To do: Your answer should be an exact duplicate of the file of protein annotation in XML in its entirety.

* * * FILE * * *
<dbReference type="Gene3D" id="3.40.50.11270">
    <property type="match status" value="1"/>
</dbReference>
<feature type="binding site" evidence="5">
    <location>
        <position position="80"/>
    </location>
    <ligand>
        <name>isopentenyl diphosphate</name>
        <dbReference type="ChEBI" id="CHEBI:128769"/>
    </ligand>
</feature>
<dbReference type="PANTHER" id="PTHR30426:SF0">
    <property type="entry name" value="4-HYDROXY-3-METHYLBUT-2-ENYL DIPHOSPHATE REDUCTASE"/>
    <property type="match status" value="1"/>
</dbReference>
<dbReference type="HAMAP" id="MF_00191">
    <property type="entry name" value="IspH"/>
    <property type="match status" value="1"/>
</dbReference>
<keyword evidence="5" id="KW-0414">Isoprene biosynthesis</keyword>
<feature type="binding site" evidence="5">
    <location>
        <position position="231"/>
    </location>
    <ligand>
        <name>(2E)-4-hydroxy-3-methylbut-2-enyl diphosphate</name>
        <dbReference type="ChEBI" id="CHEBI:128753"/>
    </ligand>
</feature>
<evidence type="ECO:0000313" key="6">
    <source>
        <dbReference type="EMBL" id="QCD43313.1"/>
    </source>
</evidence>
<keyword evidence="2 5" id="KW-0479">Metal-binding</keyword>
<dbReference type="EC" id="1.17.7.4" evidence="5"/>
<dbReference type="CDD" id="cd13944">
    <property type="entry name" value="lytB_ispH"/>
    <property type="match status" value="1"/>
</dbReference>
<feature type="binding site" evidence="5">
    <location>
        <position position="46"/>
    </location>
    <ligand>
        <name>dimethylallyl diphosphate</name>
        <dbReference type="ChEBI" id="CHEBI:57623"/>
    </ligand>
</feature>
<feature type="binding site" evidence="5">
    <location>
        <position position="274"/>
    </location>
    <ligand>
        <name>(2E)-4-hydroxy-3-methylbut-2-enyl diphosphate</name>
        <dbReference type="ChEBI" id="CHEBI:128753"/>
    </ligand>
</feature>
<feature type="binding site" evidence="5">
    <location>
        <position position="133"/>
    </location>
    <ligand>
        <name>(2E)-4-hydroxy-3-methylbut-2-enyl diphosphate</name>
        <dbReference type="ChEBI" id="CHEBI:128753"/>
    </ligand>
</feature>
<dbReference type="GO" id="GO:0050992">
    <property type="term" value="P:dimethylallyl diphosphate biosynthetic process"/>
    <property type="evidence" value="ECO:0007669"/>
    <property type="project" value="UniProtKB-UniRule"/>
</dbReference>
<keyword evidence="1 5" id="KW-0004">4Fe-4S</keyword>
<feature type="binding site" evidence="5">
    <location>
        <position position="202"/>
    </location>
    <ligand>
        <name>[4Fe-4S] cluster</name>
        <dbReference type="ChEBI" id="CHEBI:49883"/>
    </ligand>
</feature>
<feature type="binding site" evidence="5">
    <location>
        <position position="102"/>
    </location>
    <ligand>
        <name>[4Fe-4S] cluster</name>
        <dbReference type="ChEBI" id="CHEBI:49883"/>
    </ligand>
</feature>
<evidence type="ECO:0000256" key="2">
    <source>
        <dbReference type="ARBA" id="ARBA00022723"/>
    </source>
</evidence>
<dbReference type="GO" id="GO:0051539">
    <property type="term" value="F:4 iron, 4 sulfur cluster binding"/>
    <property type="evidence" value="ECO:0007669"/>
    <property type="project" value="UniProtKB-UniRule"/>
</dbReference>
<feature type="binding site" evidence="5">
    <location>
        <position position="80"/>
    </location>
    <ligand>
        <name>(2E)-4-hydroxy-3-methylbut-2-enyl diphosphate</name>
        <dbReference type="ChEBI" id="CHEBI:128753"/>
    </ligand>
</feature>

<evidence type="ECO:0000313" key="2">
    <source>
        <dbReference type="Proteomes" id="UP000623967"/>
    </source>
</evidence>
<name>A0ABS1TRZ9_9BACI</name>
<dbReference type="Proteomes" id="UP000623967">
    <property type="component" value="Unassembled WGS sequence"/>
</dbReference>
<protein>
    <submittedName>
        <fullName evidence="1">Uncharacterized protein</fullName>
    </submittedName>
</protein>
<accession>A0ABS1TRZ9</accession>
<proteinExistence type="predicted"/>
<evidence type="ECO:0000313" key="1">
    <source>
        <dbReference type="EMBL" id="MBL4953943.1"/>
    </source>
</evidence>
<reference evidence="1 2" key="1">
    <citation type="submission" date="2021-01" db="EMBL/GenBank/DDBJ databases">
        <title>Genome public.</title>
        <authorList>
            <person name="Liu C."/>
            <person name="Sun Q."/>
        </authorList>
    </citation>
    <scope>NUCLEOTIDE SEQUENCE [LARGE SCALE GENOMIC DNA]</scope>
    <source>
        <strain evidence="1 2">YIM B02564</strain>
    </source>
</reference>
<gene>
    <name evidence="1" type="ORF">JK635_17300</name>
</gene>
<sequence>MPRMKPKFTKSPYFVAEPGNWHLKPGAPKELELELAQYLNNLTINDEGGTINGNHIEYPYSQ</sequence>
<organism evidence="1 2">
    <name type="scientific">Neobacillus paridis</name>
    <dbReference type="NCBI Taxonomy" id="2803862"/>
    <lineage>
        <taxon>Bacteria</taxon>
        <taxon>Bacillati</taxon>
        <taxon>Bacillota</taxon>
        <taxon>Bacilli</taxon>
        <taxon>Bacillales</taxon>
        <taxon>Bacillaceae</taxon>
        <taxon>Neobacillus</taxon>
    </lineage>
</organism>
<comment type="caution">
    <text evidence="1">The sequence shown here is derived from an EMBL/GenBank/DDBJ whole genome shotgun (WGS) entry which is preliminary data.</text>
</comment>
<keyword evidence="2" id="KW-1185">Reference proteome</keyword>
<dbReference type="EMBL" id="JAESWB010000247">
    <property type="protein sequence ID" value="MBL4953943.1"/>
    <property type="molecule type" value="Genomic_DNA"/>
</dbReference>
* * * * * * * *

<dbReference type="Gene3D" id="3.40.50.11270">
    <property type="match status" value="1"/>
</dbReference>
<feature type="binding site" evidence="5">
    <location>
        <position position="80"/>
    </location>
    <ligand>
        <name>isopentenyl diphosphate</name>
        <dbReference type="ChEBI" id="CHEBI:128769"/>
    </ligand>
</feature>
<dbReference type="PANTHER" id="PTHR30426:SF0">
    <property type="entry name" value="4-HYDROXY-3-METHYLBUT-2-ENYL DIPHOSPHATE REDUCTASE"/>
    <property type="match status" value="1"/>
</dbReference>
<dbReference type="HAMAP" id="MF_00191">
    <property type="entry name" value="IspH"/>
    <property type="match status" value="1"/>
</dbReference>
<keyword evidence="5" id="KW-0414">Isoprene biosynthesis</keyword>
<feature type="binding site" evidence="5">
    <location>
        <position position="231"/>
    </location>
    <ligand>
        <name>(2E)-4-hydroxy-3-methylbut-2-enyl diphosphate</name>
        <dbReference type="ChEBI" id="CHEBI:128753"/>
    </ligand>
</feature>
<evidence type="ECO:0000313" key="6">
    <source>
        <dbReference type="EMBL" id="QCD43313.1"/>
    </source>
</evidence>
<keyword evidence="2 5" id="KW-0479">Metal-binding</keyword>
<dbReference type="EC" id="1.17.7.4" evidence="5"/>
<dbReference type="CDD" id="cd13944">
    <property type="entry name" value="lytB_ispH"/>
    <property type="match status" value="1"/>
</dbReference>
<feature type="binding site" evidence="5">
    <location>
        <position position="46"/>
    </location>
    <ligand>
        <name>dimethylallyl diphosphate</name>
        <dbReference type="ChEBI" id="CHEBI:57623"/>
    </ligand>
</feature>
<feature type="binding site" evidence="5">
    <location>
        <position position="274"/>
    </location>
    <ligand>
        <name>(2E)-4-hydroxy-3-methylbut-2-enyl diphosphate</name>
        <dbReference type="ChEBI" id="CHEBI:128753"/>
    </ligand>
</feature>
<feature type="binding site" evidence="5">
    <location>
        <position position="133"/>
    </location>
    <ligand>
        <name>(2E)-4-hydroxy-3-methylbut-2-enyl diphosphate</name>
        <dbReference type="ChEBI" id="CHEBI:128753"/>
    </ligand>
</feature>
<dbReference type="GO" id="GO:0050992">
    <property type="term" value="P:dimethylallyl diphosphate biosynthetic process"/>
    <property type="evidence" value="ECO:0007669"/>
    <property type="project" value="UniProtKB-UniRule"/>
</dbReference>
<keyword evidence="1 5" id="KW-0004">4Fe-4S</keyword>
<feature type="binding site" evidence="5">
    <location>
        <position position="202"/>
    </location>
    <ligand>
        <name>[4Fe-4S] cluster</name>
        <dbReference type="ChEBI" id="CHEBI:49883"/>
    </ligand>
</feature>
<feature type="binding site" evidence="5">
    <location>
        <position position="102"/>
    </location>
    <ligand>
        <name>[4Fe-4S] cluster</name>
        <dbReference type="ChEBI" id="CHEBI:49883"/>
    </ligand>
</feature>
<evidence type="ECO:0000256" key="2">
    <source>
        <dbReference type="ARBA" id="ARBA00022723"/>
    </source>
</evidence>
<dbReference type="GO" id="GO:0051539">
    <property type="term" value="F:4 iron, 4 sulfur cluster binding"/>
    <property type="evidence" value="ECO:0007669"/>
    <property type="project" value="UniProtKB-UniRule"/>
</dbReference>
<feature type="binding site" evidence="5">
    <location>
        <position position="80"/>
    </location>
    <ligand>
        <name>(2E)-4-hydroxy-3-methylbut-2-enyl diphosphate</name>
        <dbReference type="ChEBI" id="CHEBI:128753"/>
    </ligand>
</feature>

<evidence type="ECO:0000313" key="2">
    <source>
        <dbReference type="Proteomes" id="UP000623967"/>
    </source>
</evidence>
<name>A0ABS1TRZ9_9BACI</name>
<dbReference type="Proteomes" id="UP000623967">
    <property type="component" value="Unassembled WGS sequence"/>
</dbReference>
<protein>
    <submittedName>
        <fullName evidence="1">Uncharacterized protein</fullName>
    </submittedName>
</protein>
<accession>A0ABS1TRZ9</accession>
<proteinExistence type="predicted"/>
<evidence type="ECO:0000313" key="1">
    <source>
        <dbReference type="EMBL" id="MBL4953943.1"/>
    </source>
</evidence>
<reference evidence="1 2" key="1">
    <citation type="submission" date="2021-01" db="EMBL/GenBank/DDBJ databases">
        <title>Genome public.</title>
        <authorList>
            <person name="Liu C."/>
            <person name="Sun Q."/>
        </authorList>
    </citation>
    <scope>NUCLEOTIDE SEQUENCE [LARGE SCALE GENOMIC DNA]</scope>
    <source>
        <strain evidence="1 2">YIM B02564</strain>
    </source>
</reference>
<gene>
    <name evidence="1" type="ORF">JK635_17300</name>
</gene>
<sequence>MPRMKPKFTKSPYFVAEPGNWHLKPGAPKELELELAQYLNNLTINDEGGTINGNHIEYPYSQ</sequence>
<organism evidence="1 2">
    <name type="scientific">Neobacillus paridis</name>
    <dbReference type="NCBI Taxonomy" id="2803862"/>
    <lineage>
        <taxon>Bacteria</taxon>
        <taxon>Bacillati</taxon>
        <taxon>Bacillota</taxon>
        <taxon>Bacilli</taxon>
        <taxon>Bacillales</taxon>
        <taxon>Bacillaceae</taxon>
        <taxon>Neobacillus</taxon>
    </lineage>
</organism>
<comment type="caution">
    <text evidence="1">The sequence shown here is derived from an EMBL/GenBank/DDBJ whole genome shotgun (WGS) entry which is preliminary data.</text>
</comment>
<keyword evidence="2" id="KW-1185">Reference proteome</keyword>
<dbReference type="EMBL" id="JAESWB010000247">
    <property type="protein sequence ID" value="MBL4953943.1"/>
    <property type="molecule type" value="Genomic_DNA"/>
</dbReference>